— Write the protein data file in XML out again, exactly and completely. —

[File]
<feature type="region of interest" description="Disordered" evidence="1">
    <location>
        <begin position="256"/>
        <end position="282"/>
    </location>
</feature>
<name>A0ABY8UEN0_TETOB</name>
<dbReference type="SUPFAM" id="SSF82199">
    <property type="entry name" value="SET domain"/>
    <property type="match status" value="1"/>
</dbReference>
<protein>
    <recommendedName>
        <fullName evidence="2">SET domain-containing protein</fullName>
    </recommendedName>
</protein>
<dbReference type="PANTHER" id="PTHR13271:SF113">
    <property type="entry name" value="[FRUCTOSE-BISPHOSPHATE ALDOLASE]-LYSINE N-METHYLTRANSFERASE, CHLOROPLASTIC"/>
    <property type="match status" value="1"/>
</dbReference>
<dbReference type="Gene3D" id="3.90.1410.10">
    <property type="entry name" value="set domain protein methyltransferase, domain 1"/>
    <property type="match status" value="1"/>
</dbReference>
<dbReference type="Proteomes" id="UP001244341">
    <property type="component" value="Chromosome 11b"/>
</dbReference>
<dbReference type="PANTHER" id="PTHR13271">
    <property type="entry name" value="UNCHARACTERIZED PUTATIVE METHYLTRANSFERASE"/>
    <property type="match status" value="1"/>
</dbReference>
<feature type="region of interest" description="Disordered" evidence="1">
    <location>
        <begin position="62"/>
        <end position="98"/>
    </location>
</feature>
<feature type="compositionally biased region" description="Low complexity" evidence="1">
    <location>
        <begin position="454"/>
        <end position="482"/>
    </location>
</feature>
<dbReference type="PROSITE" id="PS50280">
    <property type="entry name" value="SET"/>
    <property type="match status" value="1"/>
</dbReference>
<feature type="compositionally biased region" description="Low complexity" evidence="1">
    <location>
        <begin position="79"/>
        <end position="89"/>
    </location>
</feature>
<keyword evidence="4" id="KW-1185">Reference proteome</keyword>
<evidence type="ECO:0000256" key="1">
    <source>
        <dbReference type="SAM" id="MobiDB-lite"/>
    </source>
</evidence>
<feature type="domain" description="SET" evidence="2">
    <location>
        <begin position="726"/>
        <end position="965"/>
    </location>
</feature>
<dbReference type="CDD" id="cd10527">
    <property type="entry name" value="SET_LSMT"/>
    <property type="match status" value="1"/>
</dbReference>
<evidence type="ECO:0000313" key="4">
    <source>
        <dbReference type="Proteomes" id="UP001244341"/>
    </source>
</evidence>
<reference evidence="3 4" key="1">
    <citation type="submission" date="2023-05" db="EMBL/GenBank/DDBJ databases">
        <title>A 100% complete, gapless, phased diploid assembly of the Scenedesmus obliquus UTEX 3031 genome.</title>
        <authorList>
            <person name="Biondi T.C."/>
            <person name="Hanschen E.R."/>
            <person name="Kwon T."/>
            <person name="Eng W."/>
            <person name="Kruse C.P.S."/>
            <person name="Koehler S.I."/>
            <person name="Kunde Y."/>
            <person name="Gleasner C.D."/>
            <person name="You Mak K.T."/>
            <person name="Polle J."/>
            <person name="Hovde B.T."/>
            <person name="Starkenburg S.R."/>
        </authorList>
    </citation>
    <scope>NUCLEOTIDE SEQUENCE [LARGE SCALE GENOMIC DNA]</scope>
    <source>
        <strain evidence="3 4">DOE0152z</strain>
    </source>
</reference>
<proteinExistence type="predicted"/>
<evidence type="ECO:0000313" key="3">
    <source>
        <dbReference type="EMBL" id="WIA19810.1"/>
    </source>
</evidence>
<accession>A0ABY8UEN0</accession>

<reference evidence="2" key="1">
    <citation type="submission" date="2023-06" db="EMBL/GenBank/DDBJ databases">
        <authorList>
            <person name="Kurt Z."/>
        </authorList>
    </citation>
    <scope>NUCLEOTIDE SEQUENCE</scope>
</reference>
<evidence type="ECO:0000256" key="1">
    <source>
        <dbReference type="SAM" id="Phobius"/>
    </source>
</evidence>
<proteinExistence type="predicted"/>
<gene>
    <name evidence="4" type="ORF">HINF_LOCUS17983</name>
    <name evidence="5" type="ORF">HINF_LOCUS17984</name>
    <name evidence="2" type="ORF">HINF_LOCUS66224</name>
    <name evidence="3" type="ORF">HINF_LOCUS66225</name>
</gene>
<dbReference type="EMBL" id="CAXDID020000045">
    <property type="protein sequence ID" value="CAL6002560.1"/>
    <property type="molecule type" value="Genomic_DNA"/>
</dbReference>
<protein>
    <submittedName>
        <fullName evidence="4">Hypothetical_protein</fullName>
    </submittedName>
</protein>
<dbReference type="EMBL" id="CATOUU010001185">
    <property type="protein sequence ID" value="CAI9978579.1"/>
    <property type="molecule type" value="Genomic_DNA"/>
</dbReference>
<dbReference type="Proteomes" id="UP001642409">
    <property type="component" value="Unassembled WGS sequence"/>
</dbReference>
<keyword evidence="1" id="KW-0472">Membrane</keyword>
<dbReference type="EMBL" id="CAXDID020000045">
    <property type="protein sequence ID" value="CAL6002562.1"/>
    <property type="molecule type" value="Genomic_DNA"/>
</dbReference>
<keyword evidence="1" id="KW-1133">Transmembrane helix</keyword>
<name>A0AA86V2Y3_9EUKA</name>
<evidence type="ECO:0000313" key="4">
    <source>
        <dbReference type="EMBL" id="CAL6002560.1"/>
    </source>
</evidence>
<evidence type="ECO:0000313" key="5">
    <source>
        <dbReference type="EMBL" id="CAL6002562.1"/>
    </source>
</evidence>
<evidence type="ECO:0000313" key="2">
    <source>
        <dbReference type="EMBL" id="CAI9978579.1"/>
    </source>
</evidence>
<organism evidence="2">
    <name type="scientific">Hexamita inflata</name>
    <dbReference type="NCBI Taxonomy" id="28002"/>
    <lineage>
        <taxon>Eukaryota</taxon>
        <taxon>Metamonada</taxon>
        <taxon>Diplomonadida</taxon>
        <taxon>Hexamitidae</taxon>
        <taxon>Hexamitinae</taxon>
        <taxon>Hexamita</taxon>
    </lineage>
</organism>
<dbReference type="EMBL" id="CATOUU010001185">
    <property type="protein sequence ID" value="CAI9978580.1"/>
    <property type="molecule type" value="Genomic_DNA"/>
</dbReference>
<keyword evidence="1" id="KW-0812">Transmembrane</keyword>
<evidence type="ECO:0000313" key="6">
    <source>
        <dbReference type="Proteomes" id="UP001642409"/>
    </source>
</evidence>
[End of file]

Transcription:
<feature type="region of interest" description="Disordered" evidence="1">
    <location>
        <begin position="256"/>
        <end position="282"/>
    </location>
</feature>
<name>A0ABY8UEN0_TETOB</name>
<dbReference type="SUPFAM" id="SSF82199">
    <property type="entry name" value="SET domain"/>
    <property type="match status" value="1"/>
</dbReference>
<protein>
    <recommendedName>
        <fullName evidence="2">SET domain-containing protein</fullName>
    </recommendedName>
</protein>
<dbReference type="PANTHER" id="PTHR13271:SF113">
    <property type="entry name" value="[FRUCTOSE-BISPHOSPHATE ALDOLASE]-LYSINE N-METHYLTRANSFERASE, CHLOROPLASTIC"/>
    <property type="match status" value="1"/>
</dbReference>
<dbReference type="Gene3D" id="3.90.1410.10">
    <property type="entry name" value="set domain protein methyltransferase, domain 1"/>
    <property type="match status" value="1"/>
</dbReference>
<dbReference type="Proteomes" id="UP001244341">
    <property type="component" value="Chromosome 11b"/>
</dbReference>
<dbReference type="PANTHER" id="PTHR13271">
    <property type="entry name" value="UNCHARACTERIZED PUTATIVE METHYLTRANSFERASE"/>
    <property type="match status" value="1"/>
</dbReference>
<feature type="region of interest" description="Disordered" evidence="1">
    <location>
        <begin position="62"/>
        <end position="98"/>
    </location>
</feature>
<feature type="compositionally biased region" description="Low complexity" evidence="1">
    <location>
        <begin position="454"/>
        <end position="482"/>
    </location>
</feature>
<dbReference type="PROSITE" id="PS50280">
    <property type="entry name" value="SET"/>
    <property type="match status" value="1"/>
</dbReference>
<feature type="compositionally biased region" description="Low complexity" evidence="1">
    <location>
        <begin position="79"/>
        <end position="89"/>
    </location>
</feature>
<keyword evidence="4" id="KW-1185">Reference proteome</keyword>
<evidence type="ECO:0000256" key="1">
    <source>
        <dbReference type="SAM" id="MobiDB-lite"/>
    </source>
</evidence>
<feature type="domain" description="SET" evidence="2">
    <location>
        <begin position="726"/>
        <end position="965"/>
    </location>
</feature>
<dbReference type="CDD" id="cd10527">
    <property type="entry name" value="SET_LSMT"/>
    <property type="match status" value="1"/>
</dbReference>
<evidence type="ECO:0000313" key="4">
    <source>
        <dbReference type="Proteomes" id="UP001244341"/>
    </source>
</evidence>
<reference evidence="3 4" key="1">
    <citation type="submission" date="2023-05" db="EMBL/GenBank/DDBJ databases">
        <title>A 100% complete, gapless, phased diploid assembly of the Scenedesmus obliquus UTEX 3031 genome.</title>
        <authorList>
            <person name="Biondi T.C."/>
            <person name="Hanschen E.R."/>
            <person name="Kwon T."/>
            <person name="Eng W."/>
            <person name="Kruse C.P.S."/>
            <person name="Koehler S.I."/>
            <person name="Kunde Y."/>
            <person name="Gleasner C.D."/>
            <person name="You Mak K.T."/>
            <person name="Polle J."/>
            <person name="Hovde B.T."/>
            <person name="Starkenburg S.R."/>
        </authorList>
    </citation>
    <scope>NUCLEOTIDE SEQUENCE [LARGE SCALE GENOMIC DNA]</scope>
    <source>
        <strain evidence="3 4">DOE0152z</strain>
    </source>
</reference>
<proteinExistence type="predicted"/>
<evidence type="ECO:0000313" key="3">
    <source>
        <dbReference type="EMBL" id="WIA19810.1"/>
    </source>
</evidence>
<accession>A0ABY8UEN0</accession>

<reference evidence="2" key="1">
    <citation type="submission" date="2023-06" db="EMBL/GenBank/DDBJ databases">
        <authorList>
            <person name="Kurt Z."/>
        </authorList>
    </citation>
    <scope>NUCLEOTIDE SEQUENCE</scope>
</reference>
<evidence type="ECO:0000256" key="1">
    <source>
        <dbReference type="SAM" id="Phobius"/>
    </source>
</evidence>
<proteinExistence type="predicted"/>
<gene>
    <name evidence="4" type="ORF">HINF_LOCUS17983</name>
    <name evidence="5" type="ORF">HINF_LOCUS17984</name>
    <name evidence="2" type="ORF">HINF_LOCUS66224</name>
    <name evidence="3" type="ORF">HINF_LOCUS66225</name>
</gene>
<dbReference type="EMBL" id="CAXDID020000045">
    <property type="protein sequence ID" value="CAL6002560.1"/>
    <property type="molecule type" value="Genomic_DNA"/>
</dbReference>
<protein>
    <submittedName>
        <fullName evidence="4">Hypothetical_protein</fullName>
    </submittedName>
</protein>
<dbReference type="EMBL" id="CATOUU010001185">
    <property type="protein sequence ID" value="CAI9978579.1"/>
    <property type="molecule type" value="Genomic_DNA"/>
</dbReference>
<dbReference type="Proteomes" id="UP001642409">
    <property type="component" value="Unassembled WGS sequence"/>
</dbReference>
<keyword evidence="1" id="KW-0472">Membrane</keyword>
<dbReference type="EMBL" id="CAXDID020000045">
    <property type="protein sequence ID" value="CAL6002562.1"/>
    <property type="molecule type" value="Genomic_DNA"/>
</dbReference>
<keyword evidence="1" id="KW-1133">Transmembrane helix</keyword>
<name>A0AA86V2Y3_9EUKA</name>
<evidence type="ECO:0000313" key="4">
    <source>
        <dbReference type="EMBL" id="CAL6002560.1"/>
    </source>
</evidence>
<evidence type="ECO:0000313" key="5">
    <source>
        <dbReference type="EMBL" id="CAL6002562.1"/>
    </source>
</evidence>
<evidence type="ECO:0000313" key="2">
    <source>
        <dbReference type="EMBL" id="CAI9978579.1"/>
    </source>
</evidence>
<organism evidence="2">
    <name type="scientific">Hexamita inflata</name>
    <dbReference type="NCBI Taxonomy" id="28002"/>
    <lineage>
        <taxon>Eukaryota</taxon>
        <taxon>Metamonada</taxon>
        <taxon>Diplomonadida</taxon>
        <taxon>Hexamitidae</taxon>
        <taxon>Hexamitinae</taxon>
        <taxon>Hexamita</taxon>
    </lineage>
</organism>
<dbReference type="EMBL" id="CATOUU010001185">
    <property type="protein sequence ID" value="CAI9978580.1"/>
    <property type="molecule type" value="Genomic_DNA"/>
</dbReference>
<keyword evidence="1" id="KW-0812">Transmembrane</keyword>
<evidence type="ECO:0000313" key="6">
    <source>
        <dbReference type="Proteomes" id="UP001642409"/>
    </source>
</evidence>